Every cruise holds a training session on the first day which shows you where to find the lifeboats and how to conduct yourself in case of an emergency. If you have been on a cruise before, you may be tempted to skip this lesson and get the party started.
Respect your crew and the laws of the sea. You need to attend this session as part of your agreement with the cruise line. Crises do occur, like hurricanes or power outages. You need to know where to go if you need to evacuate.
At the drill, you will learn how to properly put on and secure a life jacket and what to do in case of an emergency. You will get a full overview of evacuation and lifeboat embarkation procedures, muster stations, and how to find them. You will have to show you know how to put on your life jacket.
Every passenger must attend the drill, no matter how many times they have cruised. The only way to know where to go and what to do in case of a disaster is to attend the drill and find out where your muster station is located.
Cruise staff will call roll call and may even search the ship to find people who are trying to cheat by not attending. Some ships may even make you get off the ship if you skip the drill. It’s that serious.
8. Can I Smoke on a Cruise?
Most ships offer designated areas where some forms of smoking are allowed. Usually, this may include nightclubs and casinos, or cigar rooms. You cannot smoke in your stateroom unless it is specifically permitted.
Cruise ships may travel amongst countries with different laws on marijuana. It is best to avoid any issues at all by not indulging in this substance while on board.
Check whether vaping is permitted on your cruise ship. Normally, this will be allowed anywhere that cigarette or cigar smoking is permitted.
Generally, you should be respectful of your fellow passengers who may not like the smell of smoke or who may have health concerns. Therefore, smoking on balconies is generally frowned upon, as the smoke may waft to lower cabins.
9. Can I Save Seats on Deck on a Cruise Ship?
You have seen them at the beach. They are on cruise ships as well. Chair Hogs!
Some people get up early and put a towel on a recliner in a prime spot of the deck, either by the pool or by the bar. Then they go off and enjoy breakfast, or the spa, or other activities, all while hogging up the chair so no one else can sit there.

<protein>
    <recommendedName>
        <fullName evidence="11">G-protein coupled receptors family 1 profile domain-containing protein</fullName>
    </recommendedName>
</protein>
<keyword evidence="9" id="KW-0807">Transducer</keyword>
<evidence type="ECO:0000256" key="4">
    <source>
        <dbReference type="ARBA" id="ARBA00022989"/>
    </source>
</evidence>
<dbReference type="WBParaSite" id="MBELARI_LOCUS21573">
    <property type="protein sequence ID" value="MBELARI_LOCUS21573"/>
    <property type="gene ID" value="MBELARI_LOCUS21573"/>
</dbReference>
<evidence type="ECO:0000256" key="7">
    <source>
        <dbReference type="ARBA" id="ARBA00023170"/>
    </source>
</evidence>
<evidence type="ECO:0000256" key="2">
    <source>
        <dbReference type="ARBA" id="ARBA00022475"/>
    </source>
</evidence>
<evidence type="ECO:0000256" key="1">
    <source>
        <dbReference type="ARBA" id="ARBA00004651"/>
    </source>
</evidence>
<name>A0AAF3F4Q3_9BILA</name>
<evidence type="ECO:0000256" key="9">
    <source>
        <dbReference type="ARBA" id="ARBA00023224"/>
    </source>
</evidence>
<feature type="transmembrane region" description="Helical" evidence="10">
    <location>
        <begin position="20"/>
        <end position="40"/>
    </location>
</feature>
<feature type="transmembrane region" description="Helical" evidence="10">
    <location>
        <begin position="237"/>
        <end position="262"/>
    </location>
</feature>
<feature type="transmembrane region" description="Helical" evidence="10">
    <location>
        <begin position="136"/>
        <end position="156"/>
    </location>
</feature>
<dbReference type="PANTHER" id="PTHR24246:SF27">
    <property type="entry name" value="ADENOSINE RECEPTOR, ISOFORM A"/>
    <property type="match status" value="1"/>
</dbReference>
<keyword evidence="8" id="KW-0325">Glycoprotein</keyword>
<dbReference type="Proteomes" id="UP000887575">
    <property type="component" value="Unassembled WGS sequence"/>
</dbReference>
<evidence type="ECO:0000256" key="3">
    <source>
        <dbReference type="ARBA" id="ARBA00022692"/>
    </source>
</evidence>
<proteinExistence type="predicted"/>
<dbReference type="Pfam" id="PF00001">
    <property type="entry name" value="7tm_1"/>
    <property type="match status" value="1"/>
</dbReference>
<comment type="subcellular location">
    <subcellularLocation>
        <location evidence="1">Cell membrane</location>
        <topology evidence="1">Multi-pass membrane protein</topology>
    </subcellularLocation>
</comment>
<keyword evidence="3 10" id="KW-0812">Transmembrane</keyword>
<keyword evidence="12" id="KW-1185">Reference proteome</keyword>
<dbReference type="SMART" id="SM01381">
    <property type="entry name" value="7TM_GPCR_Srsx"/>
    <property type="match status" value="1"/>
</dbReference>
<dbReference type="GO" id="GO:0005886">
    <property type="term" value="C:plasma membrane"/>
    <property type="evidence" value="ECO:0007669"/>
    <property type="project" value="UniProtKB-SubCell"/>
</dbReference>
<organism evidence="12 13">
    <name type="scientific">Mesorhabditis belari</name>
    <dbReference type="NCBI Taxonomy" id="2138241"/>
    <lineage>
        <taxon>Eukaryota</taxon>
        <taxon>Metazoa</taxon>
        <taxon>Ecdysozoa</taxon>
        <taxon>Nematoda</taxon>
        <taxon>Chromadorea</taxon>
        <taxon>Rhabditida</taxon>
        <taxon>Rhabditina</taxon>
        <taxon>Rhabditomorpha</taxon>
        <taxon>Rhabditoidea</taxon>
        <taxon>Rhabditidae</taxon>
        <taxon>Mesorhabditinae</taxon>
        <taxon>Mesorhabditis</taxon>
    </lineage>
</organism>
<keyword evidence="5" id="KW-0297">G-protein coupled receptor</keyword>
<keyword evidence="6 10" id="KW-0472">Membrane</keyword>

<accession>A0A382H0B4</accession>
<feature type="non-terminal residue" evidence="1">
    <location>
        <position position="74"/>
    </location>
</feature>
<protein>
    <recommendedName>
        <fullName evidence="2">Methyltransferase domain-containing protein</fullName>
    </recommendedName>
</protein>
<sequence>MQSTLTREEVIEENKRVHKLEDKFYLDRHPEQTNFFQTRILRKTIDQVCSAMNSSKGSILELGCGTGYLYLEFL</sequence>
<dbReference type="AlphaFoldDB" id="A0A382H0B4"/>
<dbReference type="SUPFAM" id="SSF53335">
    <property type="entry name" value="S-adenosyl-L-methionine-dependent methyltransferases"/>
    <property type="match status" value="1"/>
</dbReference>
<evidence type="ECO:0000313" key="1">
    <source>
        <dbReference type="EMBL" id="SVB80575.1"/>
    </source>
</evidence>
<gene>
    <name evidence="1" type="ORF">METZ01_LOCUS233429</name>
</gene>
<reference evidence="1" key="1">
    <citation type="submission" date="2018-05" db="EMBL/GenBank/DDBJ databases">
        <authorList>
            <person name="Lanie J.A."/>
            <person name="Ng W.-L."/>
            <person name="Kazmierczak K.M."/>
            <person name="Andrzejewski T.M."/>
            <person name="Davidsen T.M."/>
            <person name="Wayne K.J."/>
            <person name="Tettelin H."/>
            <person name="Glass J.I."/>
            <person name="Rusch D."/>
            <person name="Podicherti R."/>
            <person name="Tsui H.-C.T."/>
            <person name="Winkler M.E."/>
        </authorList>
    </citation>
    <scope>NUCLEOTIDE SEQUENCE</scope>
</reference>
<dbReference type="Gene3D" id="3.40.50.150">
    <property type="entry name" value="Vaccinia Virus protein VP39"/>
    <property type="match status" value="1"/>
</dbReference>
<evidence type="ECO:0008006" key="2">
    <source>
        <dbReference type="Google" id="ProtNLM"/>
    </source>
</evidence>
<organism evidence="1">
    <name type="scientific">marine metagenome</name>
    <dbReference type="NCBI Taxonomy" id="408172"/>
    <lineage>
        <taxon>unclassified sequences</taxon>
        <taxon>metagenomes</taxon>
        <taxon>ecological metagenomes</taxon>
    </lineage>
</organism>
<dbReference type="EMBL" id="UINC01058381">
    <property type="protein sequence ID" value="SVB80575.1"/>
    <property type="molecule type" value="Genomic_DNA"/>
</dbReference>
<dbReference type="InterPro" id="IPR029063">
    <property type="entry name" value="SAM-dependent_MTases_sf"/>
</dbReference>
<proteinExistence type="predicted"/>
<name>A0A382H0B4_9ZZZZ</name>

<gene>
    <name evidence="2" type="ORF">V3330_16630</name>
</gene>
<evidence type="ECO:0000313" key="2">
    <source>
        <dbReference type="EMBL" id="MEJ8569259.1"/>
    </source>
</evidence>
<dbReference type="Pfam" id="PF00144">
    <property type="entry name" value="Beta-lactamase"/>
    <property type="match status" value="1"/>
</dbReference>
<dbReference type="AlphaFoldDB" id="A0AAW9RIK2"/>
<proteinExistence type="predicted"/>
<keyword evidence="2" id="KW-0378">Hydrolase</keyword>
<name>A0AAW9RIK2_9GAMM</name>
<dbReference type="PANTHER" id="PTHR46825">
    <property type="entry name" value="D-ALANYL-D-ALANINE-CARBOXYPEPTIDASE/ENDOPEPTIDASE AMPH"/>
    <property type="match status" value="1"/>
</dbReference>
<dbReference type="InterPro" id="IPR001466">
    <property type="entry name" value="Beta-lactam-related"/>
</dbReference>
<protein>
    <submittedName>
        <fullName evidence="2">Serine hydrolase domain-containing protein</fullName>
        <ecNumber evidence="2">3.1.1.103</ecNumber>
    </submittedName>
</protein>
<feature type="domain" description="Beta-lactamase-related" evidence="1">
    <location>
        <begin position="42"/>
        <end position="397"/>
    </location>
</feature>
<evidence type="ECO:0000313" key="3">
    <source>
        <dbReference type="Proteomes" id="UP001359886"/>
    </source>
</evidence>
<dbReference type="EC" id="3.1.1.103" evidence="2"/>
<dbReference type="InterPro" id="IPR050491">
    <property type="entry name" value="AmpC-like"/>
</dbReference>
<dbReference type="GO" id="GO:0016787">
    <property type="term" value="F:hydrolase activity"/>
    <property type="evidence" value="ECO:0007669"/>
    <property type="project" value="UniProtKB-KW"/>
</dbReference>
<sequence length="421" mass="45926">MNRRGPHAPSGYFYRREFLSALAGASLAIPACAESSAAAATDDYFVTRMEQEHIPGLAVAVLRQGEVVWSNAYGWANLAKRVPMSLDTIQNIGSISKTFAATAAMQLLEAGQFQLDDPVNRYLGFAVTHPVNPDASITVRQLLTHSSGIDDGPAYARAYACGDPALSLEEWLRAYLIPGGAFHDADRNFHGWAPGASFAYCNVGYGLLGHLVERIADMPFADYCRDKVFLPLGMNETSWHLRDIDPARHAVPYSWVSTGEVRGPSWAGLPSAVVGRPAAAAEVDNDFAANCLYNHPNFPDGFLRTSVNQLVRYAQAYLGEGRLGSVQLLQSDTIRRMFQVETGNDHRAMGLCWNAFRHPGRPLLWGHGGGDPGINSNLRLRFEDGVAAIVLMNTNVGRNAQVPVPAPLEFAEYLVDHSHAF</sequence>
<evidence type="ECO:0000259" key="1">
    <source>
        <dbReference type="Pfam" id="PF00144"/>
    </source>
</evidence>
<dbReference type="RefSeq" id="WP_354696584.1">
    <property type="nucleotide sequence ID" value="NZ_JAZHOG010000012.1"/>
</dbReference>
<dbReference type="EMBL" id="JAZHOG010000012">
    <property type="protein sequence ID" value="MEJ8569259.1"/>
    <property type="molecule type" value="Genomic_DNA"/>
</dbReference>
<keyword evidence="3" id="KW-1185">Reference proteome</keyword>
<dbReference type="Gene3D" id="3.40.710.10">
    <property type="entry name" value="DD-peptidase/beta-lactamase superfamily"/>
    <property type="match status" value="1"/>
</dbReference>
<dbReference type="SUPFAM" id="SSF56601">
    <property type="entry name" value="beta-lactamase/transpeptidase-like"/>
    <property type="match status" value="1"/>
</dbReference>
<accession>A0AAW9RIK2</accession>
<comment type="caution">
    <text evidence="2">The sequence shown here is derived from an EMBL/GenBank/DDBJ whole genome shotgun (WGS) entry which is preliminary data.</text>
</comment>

This is obviously not very accommodating of your fellow passengers, especially when you “save” more than two deck chairs for a group! Some ships have policies on this practice, and others do not.
Generally, we advise staking out a hogged chair for a while to determine that the person has not simply stepped away to the bathroom or shower. If you determine that someone has not returned to their chair for an hour or more, then you might want to let a staff member know.
Saving seats is not polite, whether it is on deck or in the restaurant or movie theatre. The restaurants usually have assigned seating or set dining times, so you can book meals with your group when you book the trip. However, saving a row of seats for the midnight show is just as rude as saving chairs on the sundeck if you aren’t going to use them for a few hours.
Let other people have a chance!
10. What Happens If Things Get out of Hand on a Cruise Ship?
It’s important to be a law-abiding citizen on a ship. You can have fun, but if the crew believes you are acting in an illegal, dangerous, or threatening manner, they have every right to evict you from the vessel.
You may be required to leave the chip if you bring illegal drugs on board. act in a disorderly manner, or buy a minor alcohol.
If you are apprehended for illegal behavior and you are not at port, many ships will confine you to the “brig,” or onboard prison until you reach the next port of call.
Cruise Rules: Obey and Keep Everyone Happy
Cruises are usually vacations where you can let loose and relax, without having to worry about too many regulations. However, when you are traveling on the sea with hundreds, even thousands, of other people, following some basic cruise rules of etiquette will ensure that you all have a fun and safe time.